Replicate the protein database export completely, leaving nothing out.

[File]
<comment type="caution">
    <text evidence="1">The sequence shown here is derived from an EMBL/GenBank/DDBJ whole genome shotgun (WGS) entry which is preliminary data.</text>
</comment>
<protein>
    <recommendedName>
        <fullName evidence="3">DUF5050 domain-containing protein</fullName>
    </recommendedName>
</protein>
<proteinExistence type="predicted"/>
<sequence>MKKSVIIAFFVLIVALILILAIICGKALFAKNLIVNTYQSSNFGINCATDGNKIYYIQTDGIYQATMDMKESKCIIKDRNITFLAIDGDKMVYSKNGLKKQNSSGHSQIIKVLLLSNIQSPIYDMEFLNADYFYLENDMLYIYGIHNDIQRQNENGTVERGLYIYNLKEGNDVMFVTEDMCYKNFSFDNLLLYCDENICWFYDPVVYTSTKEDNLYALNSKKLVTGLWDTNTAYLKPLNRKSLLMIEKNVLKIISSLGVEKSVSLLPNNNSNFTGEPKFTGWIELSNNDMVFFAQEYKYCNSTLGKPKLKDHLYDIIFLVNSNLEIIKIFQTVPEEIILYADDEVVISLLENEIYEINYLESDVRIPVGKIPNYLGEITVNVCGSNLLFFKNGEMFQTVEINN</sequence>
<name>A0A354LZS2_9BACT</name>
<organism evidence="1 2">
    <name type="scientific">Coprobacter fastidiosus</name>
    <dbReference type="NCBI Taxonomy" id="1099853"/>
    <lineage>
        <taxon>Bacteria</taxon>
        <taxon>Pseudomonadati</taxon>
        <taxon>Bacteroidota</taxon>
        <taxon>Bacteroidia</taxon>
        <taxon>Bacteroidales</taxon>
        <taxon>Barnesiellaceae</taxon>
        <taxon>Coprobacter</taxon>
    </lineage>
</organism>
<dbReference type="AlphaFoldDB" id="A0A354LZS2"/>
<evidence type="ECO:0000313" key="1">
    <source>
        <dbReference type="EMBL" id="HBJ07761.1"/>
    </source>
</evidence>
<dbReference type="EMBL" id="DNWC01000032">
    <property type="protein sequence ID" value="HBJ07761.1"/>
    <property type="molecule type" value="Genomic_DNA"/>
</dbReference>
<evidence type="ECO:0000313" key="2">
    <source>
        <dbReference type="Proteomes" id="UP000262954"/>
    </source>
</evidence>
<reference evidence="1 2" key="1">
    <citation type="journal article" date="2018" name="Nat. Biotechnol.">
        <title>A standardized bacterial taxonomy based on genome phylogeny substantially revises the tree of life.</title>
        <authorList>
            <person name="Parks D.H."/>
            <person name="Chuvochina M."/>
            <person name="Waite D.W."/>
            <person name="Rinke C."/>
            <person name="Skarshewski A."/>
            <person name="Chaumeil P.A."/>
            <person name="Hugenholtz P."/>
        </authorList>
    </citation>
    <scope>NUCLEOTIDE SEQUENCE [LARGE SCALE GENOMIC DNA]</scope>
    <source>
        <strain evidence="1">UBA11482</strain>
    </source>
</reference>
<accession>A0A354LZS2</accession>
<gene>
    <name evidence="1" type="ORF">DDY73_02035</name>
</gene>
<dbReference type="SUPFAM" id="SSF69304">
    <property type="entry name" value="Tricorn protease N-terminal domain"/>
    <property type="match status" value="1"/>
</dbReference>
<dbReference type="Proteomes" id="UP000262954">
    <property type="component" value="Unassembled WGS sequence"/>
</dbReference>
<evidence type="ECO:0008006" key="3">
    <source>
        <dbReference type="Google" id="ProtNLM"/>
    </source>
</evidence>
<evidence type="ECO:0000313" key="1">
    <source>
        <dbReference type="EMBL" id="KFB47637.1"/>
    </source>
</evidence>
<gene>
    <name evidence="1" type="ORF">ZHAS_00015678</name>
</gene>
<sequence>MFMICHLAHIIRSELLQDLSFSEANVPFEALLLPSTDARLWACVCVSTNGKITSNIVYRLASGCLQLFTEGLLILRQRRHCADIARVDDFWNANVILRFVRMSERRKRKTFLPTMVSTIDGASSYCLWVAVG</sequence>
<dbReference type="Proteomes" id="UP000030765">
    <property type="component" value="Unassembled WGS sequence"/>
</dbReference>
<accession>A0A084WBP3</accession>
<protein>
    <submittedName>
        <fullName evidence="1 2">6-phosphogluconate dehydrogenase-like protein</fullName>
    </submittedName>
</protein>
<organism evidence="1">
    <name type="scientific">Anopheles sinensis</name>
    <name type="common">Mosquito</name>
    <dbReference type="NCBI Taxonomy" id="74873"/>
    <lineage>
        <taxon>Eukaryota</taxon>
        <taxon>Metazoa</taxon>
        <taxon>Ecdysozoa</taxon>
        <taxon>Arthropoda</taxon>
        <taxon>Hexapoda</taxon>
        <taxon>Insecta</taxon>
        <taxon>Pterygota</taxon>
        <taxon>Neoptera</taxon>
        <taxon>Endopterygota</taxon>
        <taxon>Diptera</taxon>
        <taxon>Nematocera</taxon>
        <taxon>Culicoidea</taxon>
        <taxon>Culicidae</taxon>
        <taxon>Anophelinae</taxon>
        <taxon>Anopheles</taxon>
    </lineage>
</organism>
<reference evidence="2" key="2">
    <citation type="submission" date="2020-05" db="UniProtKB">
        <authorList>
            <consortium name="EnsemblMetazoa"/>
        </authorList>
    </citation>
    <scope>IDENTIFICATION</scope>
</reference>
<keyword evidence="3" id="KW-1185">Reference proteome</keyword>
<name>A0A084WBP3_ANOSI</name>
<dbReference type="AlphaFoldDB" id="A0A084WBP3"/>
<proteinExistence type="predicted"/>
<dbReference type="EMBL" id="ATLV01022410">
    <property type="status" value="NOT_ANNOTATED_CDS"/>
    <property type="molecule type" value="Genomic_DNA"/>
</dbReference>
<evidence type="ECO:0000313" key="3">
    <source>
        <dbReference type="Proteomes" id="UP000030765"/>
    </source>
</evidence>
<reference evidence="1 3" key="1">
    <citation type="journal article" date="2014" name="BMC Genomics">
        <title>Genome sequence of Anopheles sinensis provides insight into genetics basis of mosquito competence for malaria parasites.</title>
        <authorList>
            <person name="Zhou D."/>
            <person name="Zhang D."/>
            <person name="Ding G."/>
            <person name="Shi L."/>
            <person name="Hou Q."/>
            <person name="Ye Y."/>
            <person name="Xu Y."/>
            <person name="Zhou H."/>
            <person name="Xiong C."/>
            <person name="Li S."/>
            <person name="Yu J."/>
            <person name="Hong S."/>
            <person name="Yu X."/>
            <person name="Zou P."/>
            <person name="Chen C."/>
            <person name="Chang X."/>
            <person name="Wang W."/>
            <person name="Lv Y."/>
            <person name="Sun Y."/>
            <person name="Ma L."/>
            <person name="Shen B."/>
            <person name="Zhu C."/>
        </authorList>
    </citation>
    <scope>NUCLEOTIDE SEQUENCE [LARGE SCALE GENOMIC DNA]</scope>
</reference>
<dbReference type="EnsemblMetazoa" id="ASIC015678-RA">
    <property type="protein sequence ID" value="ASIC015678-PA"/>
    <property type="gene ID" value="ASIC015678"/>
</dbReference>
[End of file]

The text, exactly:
<comment type="caution">
    <text evidence="1">The sequence shown here is derived from an EMBL/GenBank/DDBJ whole genome shotgun (WGS) entry which is preliminary data.</text>
</comment>
<protein>
    <recommendedName>
        <fullName evidence="3">DUF5050 domain-containing protein</fullName>
    </recommendedName>
</protein>
<proteinExistence type="predicted"/>
<sequence>MKKSVIIAFFVLIVALILILAIICGKALFAKNLIVNTYQSSNFGINCATDGNKIYYIQTDGIYQATMDMKESKCIIKDRNITFLAIDGDKMVYSKNGLKKQNSSGHSQIIKVLLLSNIQSPIYDMEFLNADYFYLENDMLYIYGIHNDIQRQNENGTVERGLYIYNLKEGNDVMFVTEDMCYKNFSFDNLLLYCDENICWFYDPVVYTSTKEDNLYALNSKKLVTGLWDTNTAYLKPLNRKSLLMIEKNVLKIISSLGVEKSVSLLPNNNSNFTGEPKFTGWIELSNNDMVFFAQEYKYCNSTLGKPKLKDHLYDIIFLVNSNLEIIKIFQTVPEEIILYADDEVVISLLENEIYEINYLESDVRIPVGKIPNYLGEITVNVCGSNLLFFKNGEMFQTVEINN</sequence>
<name>A0A354LZS2_9BACT</name>
<organism evidence="1 2">
    <name type="scientific">Coprobacter fastidiosus</name>
    <dbReference type="NCBI Taxonomy" id="1099853"/>
    <lineage>
        <taxon>Bacteria</taxon>
        <taxon>Pseudomonadati</taxon>
        <taxon>Bacteroidota</taxon>
        <taxon>Bacteroidia</taxon>
        <taxon>Bacteroidales</taxon>
        <taxon>Barnesiellaceae</taxon>
        <taxon>Coprobacter</taxon>
    </lineage>
</organism>
<dbReference type="AlphaFoldDB" id="A0A354LZS2"/>
<evidence type="ECO:0000313" key="1">
    <source>
        <dbReference type="EMBL" id="HBJ07761.1"/>
    </source>
</evidence>
<dbReference type="EMBL" id="DNWC01000032">
    <property type="protein sequence ID" value="HBJ07761.1"/>
    <property type="molecule type" value="Genomic_DNA"/>
</dbReference>
<evidence type="ECO:0000313" key="2">
    <source>
        <dbReference type="Proteomes" id="UP000262954"/>
    </source>
</evidence>
<reference evidence="1 2" key="1">
    <citation type="journal article" date="2018" name="Nat. Biotechnol.">
        <title>A standardized bacterial taxonomy based on genome phylogeny substantially revises the tree of life.</title>
        <authorList>
            <person name="Parks D.H."/>
            <person name="Chuvochina M."/>
            <person name="Waite D.W."/>
            <person name="Rinke C."/>
            <person name="Skarshewski A."/>
            <person name="Chaumeil P.A."/>
            <person name="Hugenholtz P."/>
        </authorList>
    </citation>
    <scope>NUCLEOTIDE SEQUENCE [LARGE SCALE GENOMIC DNA]</scope>
    <source>
        <strain evidence="1">UBA11482</strain>
    </source>
</reference>
<accession>A0A354LZS2</accession>
<gene>
    <name evidence="1" type="ORF">DDY73_02035</name>
</gene>
<dbReference type="SUPFAM" id="SSF69304">
    <property type="entry name" value="Tricorn protease N-terminal domain"/>
    <property type="match status" value="1"/>
</dbReference>
<dbReference type="Proteomes" id="UP000262954">
    <property type="component" value="Unassembled WGS sequence"/>
</dbReference>
<evidence type="ECO:0008006" key="3">
    <source>
        <dbReference type="Google" id="ProtNLM"/>
    </source>
</evidence>
<evidence type="ECO:0000313" key="1">
    <source>
        <dbReference type="EMBL" id="KFB47637.1"/>
    </source>
</evidence>
<gene>
    <name evidence="1" type="ORF">ZHAS_00015678</name>
</gene>
<sequence>MFMICHLAHIIRSELLQDLSFSEANVPFEALLLPSTDARLWACVCVSTNGKITSNIVYRLASGCLQLFTEGLLILRQRRHCADIARVDDFWNANVILRFVRMSERRKRKTFLPTMVSTIDGASSYCLWVAVG</sequence>
<dbReference type="Proteomes" id="UP000030765">
    <property type="component" value="Unassembled WGS sequence"/>
</dbReference>
<accession>A0A084WBP3</accession>
<protein>
    <submittedName>
        <fullName evidence="1 2">6-phosphogluconate dehydrogenase-like protein</fullName>
    </submittedName>
</protein>
<organism evidence="1">
    <name type="scientific">Anopheles sinensis</name>
    <name type="common">Mosquito</name>
    <dbReference type="NCBI Taxonomy" id="74873"/>
    <lineage>
        <taxon>Eukaryota</taxon>
        <taxon>Metazoa</taxon>
        <taxon>Ecdysozoa</taxon>
        <taxon>Arthropoda</taxon>
        <taxon>Hexapoda</taxon>
        <taxon>Insecta</taxon>
        <taxon>Pterygota</taxon>
        <taxon>Neoptera</taxon>
        <taxon>Endopterygota</taxon>
        <taxon>Diptera</taxon>
        <taxon>Nematocera</taxon>
        <taxon>Culicoidea</taxon>
        <taxon>Culicidae</taxon>
        <taxon>Anophelinae</taxon>
        <taxon>Anopheles</taxon>
    </lineage>
</organism>
<reference evidence="2" key="2">
    <citation type="submission" date="2020-05" db="UniProtKB">
        <authorList>
            <consortium name="EnsemblMetazoa"/>
        </authorList>
    </citation>
    <scope>IDENTIFICATION</scope>
</reference>
<keyword evidence="3" id="KW-1185">Reference proteome</keyword>
<name>A0A084WBP3_ANOSI</name>
<dbReference type="AlphaFoldDB" id="A0A084WBP3"/>
<proteinExistence type="predicted"/>
<dbReference type="EMBL" id="ATLV01022410">
    <property type="status" value="NOT_ANNOTATED_CDS"/>
    <property type="molecule type" value="Genomic_DNA"/>
</dbReference>
<evidence type="ECO:0000313" key="3">
    <source>
        <dbReference type="Proteomes" id="UP000030765"/>
    </source>
</evidence>
<reference evidence="1 3" key="1">
    <citation type="journal article" date="2014" name="BMC Genomics">
        <title>Genome sequence of Anopheles sinensis provides insight into genetics basis of mosquito competence for malaria parasites.</title>
        <authorList>
            <person name="Zhou D."/>
            <person name="Zhang D."/>
            <person name="Ding G."/>
            <person name="Shi L."/>
            <person name="Hou Q."/>
            <person name="Ye Y."/>
            <person name="Xu Y."/>
            <person name="Zhou H."/>
            <person name="Xiong C."/>
            <person name="Li S."/>
            <person name="Yu J."/>
            <person name="Hong S."/>
            <person name="Yu X."/>
            <person name="Zou P."/>
            <person name="Chen C."/>
            <person name="Chang X."/>
            <person name="Wang W."/>
            <person name="Lv Y."/>
            <person name="Sun Y."/>
            <person name="Ma L."/>
            <person name="Shen B."/>
            <person name="Zhu C."/>
        </authorList>
    </citation>
    <scope>NUCLEOTIDE SEQUENCE [LARGE SCALE GENOMIC DNA]</scope>
</reference>
<dbReference type="EnsemblMetazoa" id="ASIC015678-RA">
    <property type="protein sequence ID" value="ASIC015678-PA"/>
    <property type="gene ID" value="ASIC015678"/>
</dbReference>